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April 1919

A PROBABLE ETIOLOGIC FACTOR IN MULTIPLE SCLEROSIS

Author Affiliations

CLIFTON SPRINGS, N. Y.

Arch NeurPsych. 1919;1(4):408-NP. doi:10.1001/archneurpsyc.1919.02180040025002
Abstract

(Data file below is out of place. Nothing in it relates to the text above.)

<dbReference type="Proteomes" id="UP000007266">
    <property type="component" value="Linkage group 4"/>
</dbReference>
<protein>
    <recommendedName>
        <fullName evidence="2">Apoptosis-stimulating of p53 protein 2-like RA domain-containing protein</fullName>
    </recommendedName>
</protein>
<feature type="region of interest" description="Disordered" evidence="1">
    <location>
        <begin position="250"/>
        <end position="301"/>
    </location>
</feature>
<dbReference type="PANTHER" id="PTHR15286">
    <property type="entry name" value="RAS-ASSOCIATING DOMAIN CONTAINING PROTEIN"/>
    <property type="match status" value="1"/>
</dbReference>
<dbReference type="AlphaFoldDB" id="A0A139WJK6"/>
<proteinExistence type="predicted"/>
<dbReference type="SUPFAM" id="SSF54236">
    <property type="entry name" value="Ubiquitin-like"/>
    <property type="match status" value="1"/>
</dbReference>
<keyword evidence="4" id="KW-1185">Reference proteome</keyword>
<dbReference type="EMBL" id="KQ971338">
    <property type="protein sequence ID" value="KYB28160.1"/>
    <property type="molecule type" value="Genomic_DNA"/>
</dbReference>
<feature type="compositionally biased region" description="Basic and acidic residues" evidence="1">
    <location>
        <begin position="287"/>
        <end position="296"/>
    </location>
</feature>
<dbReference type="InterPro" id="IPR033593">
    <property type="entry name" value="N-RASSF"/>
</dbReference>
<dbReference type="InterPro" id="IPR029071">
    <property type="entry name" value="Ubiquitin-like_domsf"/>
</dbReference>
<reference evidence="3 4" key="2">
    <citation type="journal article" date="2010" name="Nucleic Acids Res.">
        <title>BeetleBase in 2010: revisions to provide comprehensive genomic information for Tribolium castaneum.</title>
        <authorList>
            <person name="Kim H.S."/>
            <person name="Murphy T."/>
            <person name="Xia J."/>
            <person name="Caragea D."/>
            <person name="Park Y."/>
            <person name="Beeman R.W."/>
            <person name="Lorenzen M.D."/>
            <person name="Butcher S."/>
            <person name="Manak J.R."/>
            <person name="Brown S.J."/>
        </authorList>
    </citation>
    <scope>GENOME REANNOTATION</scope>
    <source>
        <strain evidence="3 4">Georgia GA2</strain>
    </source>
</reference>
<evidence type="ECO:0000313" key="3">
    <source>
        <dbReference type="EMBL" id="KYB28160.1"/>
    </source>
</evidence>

The basis of this paper rests on the observation of six cases of multiple sclerosis. All of the six were symptomatically typical. Two were relatively early, the others were more advanced. Spasticity of both legs and bilateral Babinski sign were present in all; abdominal reflexes were uniformly absent; all, except one early case, showed pallor of the temporal half of each disk; nystagmus and intention tremor were present in all. All had complained of bladder irritability which had appeared early in each instance; incoordination of upper as well as lower extremities was present in all. Sensory symptoms were practically absent. As a discussion of symptomatology is not intended, transcript of case histories is omitted as the symptoms common to all the cases seem to furnish sufficient positive evidence, and negative blood serum and cerebrospinal serologic findings and the clinical progress, insufficient negative evidence to establish the diagnoses fairly clearly without

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